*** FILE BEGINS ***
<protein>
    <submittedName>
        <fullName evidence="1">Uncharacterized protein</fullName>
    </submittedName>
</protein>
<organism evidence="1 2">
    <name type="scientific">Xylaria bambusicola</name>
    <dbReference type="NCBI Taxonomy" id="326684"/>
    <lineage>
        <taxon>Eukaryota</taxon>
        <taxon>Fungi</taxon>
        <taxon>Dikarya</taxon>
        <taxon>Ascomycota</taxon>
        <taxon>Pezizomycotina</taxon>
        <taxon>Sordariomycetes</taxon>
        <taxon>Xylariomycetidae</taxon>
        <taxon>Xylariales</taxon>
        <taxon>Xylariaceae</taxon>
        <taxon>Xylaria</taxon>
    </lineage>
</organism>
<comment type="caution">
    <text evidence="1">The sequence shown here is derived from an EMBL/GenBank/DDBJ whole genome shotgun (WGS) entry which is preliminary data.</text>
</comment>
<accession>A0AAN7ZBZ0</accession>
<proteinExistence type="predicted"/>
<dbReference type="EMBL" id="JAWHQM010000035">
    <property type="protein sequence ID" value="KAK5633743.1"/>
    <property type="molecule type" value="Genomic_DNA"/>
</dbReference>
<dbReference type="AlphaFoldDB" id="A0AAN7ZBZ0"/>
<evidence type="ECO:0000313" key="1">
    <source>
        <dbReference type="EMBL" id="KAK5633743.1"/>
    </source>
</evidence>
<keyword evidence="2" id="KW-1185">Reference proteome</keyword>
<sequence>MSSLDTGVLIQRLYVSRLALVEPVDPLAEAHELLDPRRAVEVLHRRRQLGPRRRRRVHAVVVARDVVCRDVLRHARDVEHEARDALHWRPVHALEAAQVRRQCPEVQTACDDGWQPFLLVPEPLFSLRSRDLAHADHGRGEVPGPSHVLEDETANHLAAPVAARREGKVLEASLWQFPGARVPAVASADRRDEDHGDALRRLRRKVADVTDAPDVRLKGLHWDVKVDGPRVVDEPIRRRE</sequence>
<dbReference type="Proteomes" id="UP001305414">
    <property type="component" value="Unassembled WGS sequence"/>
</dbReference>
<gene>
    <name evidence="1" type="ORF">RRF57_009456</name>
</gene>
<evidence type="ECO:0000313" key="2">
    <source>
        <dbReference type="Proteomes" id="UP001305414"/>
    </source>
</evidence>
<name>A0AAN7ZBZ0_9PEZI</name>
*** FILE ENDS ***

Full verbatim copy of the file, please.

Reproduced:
<protein>
    <submittedName>
        <fullName evidence="1">Uncharacterized protein</fullName>
    </submittedName>
</protein>
<organism evidence="1 2">
    <name type="scientific">Xylaria bambusicola</name>
    <dbReference type="NCBI Taxonomy" id="326684"/>
    <lineage>
        <taxon>Eukaryota</taxon>
        <taxon>Fungi</taxon>
        <taxon>Dikarya</taxon>
        <taxon>Ascomycota</taxon>
        <taxon>Pezizomycotina</taxon>
        <taxon>Sordariomycetes</taxon>
        <taxon>Xylariomycetidae</taxon>
        <taxon>Xylariales</taxon>
        <taxon>Xylariaceae</taxon>
        <taxon>Xylaria</taxon>
    </lineage>
</organism>
<comment type="caution">
    <text evidence="1">The sequence shown here is derived from an EMBL/GenBank/DDBJ whole genome shotgun (WGS) entry which is preliminary data.</text>
</comment>
<accession>A0AAN7ZBZ0</accession>
<proteinExistence type="predicted"/>
<dbReference type="EMBL" id="JAWHQM010000035">
    <property type="protein sequence ID" value="KAK5633743.1"/>
    <property type="molecule type" value="Genomic_DNA"/>
</dbReference>
<dbReference type="AlphaFoldDB" id="A0AAN7ZBZ0"/>
<evidence type="ECO:0000313" key="1">
    <source>
        <dbReference type="EMBL" id="KAK5633743.1"/>
    </source>
</evidence>
<keyword evidence="2" id="KW-1185">Reference proteome</keyword>
<sequence>MSSLDTGVLIQRLYVSRLALVEPVDPLAEAHELLDPRRAVEVLHRRRQLGPRRRRRVHAVVVARDVVCRDVLRHARDVEHEARDALHWRPVHALEAAQVRRQCPEVQTACDDGWQPFLLVPEPLFSLRSRDLAHADHGRGEVPGPSHVLEDETANHLAAPVAARREGKVLEASLWQFPGARVPAVASADRRDEDHGDALRRLRRKVADVTDAPDVRLKGLHWDVKVDGPRVVDEPIRRRE</sequence>
<dbReference type="Proteomes" id="UP001305414">
    <property type="component" value="Unassembled WGS sequence"/>
</dbReference>
<gene>
    <name evidence="1" type="ORF">RRF57_009456</name>
</gene>
<evidence type="ECO:0000313" key="2">
    <source>
        <dbReference type="Proteomes" id="UP001305414"/>
    </source>
</evidence>
<name>A0AAN7ZBZ0_9PEZI</name>